The Plight of the Peasants

Austria After the War

Prussia (with a P!)

Russia on the Rise

To Modernize or to Westernize? That Is the Question

If It Ain't Baroque...

Part 3: Revolutions Galore (c.1500-1800)

This part tells the story of change and how Europe dealt with that change. Traditions, dogmas, accepted doctrines, and even absolute truths were literally shattered. Scientists approached the universe from different angles and came to conclusions different from anyone who observed the world before them. The thinkers who came later applied the same rational process to analyzing problems of society and came up with conclusions that affect each of us today, contributing greatly to the foundations of modern government, modern science, and even modern religion. Agricultural innovators and hungry peasants developed new ways of producing food for an undernourished population. Over time, their discoveries and inventions produced remarkable results. This part also tells the fascinating and tragic story of the French Revolution: class struggle, economic hardship, and civil liberties, all playing a role in one of the most important events in all of European history.

Chapter 11. Revolt of the Scientists

Here you’ll discover that much of our current scientific knowledge about the universe actually isn’t that old. This chapter tells the story of a few individuals who questioned traditional knowledge and practices and, in the process, made some amazing earth-shattering discoveries.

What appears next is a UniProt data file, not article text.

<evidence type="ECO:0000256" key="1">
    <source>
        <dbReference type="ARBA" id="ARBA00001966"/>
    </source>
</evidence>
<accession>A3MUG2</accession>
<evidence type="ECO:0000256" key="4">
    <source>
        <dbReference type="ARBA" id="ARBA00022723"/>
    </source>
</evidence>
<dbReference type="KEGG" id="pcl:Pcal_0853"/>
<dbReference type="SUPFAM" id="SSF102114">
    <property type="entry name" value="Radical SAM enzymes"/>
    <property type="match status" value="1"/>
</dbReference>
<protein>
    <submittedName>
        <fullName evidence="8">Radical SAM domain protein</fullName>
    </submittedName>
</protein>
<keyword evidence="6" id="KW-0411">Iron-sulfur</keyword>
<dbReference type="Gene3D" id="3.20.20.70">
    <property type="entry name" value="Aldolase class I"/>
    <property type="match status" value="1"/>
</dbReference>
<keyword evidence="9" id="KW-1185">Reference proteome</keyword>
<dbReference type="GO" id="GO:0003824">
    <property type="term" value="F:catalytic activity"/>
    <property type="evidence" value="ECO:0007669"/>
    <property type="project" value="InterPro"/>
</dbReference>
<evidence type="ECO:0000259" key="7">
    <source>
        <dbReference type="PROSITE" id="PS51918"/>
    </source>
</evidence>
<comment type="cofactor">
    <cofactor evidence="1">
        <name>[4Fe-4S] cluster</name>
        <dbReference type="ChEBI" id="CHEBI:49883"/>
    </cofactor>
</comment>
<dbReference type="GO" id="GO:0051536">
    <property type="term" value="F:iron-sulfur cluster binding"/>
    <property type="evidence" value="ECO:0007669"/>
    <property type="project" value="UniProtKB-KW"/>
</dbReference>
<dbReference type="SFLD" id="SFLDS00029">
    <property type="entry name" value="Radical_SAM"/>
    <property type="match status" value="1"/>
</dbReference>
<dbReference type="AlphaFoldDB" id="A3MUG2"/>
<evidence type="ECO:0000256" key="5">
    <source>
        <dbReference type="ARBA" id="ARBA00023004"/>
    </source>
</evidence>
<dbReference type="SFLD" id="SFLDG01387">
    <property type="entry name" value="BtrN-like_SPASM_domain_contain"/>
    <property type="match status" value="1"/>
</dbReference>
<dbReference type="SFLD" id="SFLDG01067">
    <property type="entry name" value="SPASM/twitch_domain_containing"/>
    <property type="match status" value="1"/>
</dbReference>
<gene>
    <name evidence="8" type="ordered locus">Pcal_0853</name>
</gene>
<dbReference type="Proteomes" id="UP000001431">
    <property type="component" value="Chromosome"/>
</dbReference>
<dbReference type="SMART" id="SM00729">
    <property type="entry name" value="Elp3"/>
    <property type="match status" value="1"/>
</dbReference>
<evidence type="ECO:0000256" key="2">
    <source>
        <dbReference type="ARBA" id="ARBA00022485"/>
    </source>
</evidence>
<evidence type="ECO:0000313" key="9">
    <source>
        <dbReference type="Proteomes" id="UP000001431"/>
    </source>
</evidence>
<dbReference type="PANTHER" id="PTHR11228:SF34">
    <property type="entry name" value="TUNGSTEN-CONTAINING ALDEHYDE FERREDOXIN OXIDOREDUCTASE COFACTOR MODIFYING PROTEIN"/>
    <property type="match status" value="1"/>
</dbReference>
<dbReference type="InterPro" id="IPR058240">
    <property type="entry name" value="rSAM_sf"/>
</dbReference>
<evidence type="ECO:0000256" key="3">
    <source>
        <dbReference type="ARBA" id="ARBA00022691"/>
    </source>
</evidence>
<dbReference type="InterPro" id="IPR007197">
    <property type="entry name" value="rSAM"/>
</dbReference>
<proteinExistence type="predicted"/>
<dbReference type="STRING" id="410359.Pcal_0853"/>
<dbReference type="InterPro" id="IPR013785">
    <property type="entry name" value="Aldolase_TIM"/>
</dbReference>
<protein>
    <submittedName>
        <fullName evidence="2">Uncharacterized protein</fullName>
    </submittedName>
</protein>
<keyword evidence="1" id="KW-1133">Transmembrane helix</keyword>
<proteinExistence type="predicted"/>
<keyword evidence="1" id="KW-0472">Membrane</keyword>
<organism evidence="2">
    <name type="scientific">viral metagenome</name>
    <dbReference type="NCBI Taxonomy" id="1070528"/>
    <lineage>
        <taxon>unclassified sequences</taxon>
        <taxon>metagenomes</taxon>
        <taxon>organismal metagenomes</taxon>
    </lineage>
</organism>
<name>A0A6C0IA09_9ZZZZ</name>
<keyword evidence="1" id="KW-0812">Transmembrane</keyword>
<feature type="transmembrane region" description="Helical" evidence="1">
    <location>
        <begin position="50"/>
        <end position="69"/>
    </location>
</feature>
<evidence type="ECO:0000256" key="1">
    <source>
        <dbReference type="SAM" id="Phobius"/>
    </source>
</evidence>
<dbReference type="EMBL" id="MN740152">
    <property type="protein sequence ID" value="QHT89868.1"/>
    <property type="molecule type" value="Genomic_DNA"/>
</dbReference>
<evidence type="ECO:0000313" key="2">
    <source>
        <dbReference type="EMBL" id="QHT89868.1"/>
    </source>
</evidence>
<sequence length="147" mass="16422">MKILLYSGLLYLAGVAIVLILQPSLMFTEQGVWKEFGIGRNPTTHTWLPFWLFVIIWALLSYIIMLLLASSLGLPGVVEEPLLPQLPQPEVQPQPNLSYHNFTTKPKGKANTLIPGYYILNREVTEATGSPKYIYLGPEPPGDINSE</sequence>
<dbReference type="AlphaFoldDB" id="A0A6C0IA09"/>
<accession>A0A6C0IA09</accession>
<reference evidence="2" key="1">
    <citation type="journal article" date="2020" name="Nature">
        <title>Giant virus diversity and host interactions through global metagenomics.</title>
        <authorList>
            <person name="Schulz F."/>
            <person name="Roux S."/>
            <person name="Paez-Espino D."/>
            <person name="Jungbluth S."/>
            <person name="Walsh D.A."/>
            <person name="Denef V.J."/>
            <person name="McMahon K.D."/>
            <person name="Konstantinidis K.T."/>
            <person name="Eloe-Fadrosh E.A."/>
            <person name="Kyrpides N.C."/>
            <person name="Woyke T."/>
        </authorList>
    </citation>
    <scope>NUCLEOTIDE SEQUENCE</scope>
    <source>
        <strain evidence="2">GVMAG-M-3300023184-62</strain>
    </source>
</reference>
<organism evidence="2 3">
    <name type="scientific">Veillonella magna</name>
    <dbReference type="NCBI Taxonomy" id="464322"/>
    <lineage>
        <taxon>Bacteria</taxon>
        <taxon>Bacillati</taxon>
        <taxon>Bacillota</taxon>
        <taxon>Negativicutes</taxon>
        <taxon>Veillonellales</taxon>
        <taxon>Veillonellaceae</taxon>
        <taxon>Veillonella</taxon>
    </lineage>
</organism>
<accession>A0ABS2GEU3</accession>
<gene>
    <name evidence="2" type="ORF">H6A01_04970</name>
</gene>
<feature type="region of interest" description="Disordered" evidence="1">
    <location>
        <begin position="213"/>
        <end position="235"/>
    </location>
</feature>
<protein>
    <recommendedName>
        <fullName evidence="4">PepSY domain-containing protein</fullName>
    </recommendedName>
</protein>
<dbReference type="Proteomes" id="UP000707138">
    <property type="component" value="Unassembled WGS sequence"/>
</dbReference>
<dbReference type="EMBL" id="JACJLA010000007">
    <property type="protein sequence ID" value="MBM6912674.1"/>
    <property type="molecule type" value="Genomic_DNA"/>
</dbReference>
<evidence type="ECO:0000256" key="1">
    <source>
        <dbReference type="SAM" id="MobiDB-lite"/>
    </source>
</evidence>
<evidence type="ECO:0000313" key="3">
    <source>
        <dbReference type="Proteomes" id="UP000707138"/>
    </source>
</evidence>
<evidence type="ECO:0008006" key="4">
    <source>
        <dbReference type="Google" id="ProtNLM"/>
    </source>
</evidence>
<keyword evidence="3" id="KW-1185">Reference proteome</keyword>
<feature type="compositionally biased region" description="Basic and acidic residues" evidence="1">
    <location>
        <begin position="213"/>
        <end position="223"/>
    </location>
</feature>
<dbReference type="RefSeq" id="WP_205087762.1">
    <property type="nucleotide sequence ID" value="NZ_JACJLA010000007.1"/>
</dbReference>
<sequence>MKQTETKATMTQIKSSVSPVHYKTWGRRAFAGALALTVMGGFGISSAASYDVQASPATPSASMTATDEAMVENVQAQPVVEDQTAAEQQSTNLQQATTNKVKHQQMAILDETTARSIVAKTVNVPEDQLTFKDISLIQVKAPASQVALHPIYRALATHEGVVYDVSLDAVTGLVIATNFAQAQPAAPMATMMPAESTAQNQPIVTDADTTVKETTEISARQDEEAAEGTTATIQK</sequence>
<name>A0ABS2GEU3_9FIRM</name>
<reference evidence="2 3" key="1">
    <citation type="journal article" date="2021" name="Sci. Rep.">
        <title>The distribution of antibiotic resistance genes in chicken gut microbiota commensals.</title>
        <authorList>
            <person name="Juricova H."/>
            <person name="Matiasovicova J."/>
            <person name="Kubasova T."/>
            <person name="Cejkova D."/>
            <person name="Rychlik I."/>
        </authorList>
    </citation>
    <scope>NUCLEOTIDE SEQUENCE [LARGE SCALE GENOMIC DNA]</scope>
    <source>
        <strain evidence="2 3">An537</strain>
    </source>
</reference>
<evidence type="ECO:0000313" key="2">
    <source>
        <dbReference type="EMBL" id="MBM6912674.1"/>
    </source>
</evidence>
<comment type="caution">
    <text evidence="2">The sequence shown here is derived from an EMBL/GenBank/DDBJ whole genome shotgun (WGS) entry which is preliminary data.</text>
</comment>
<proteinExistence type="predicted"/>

A New Worldview

On the Shoulders of Giants

The Reaction of Religion

Cooking with Bacon and Descartes

Consequences of the Scientific Revolution

Chapter 12. Enlightening the Public, Not the People

Have you ever heard of the philosophes? Not philosophers, philosophes. What’s the difference? You’ll find out here.

Linking the Revolution and the Enlightenment

The Philosophes

The Encyclopedia

Tolerance: A Reasonable Expectation

The Later Enlightenment

The Oxymoron of Enlightened Absolutists

Chapter 13. The Agricultural Revolution and an Expanding Europe

What impact on European society could be made by a seed drill and some turnips? You’ll find the answer to that question in this chapter.

Seeds of Revolution

Open and Closed

Revolutionary Agricultural Technology

People, People Everywhere!

The Cottage Industry

The Atlantic Economy

Chapter 14. The French Revolution

In this chapter you’ll see what happens when hungry, oppressed people get mad. You’ll also see what happens when absolute power falls into the hands of the wrong people. Fasten your seatbelts for this one.

Trouble for the Brits

Louis XVI's Dilemma

The National Assembly and Revolution

The National Assembly Takes Over

Off with His Head: The Reign of Terror

Part 4: You Say You Want More Revolution? (c.1776-1900)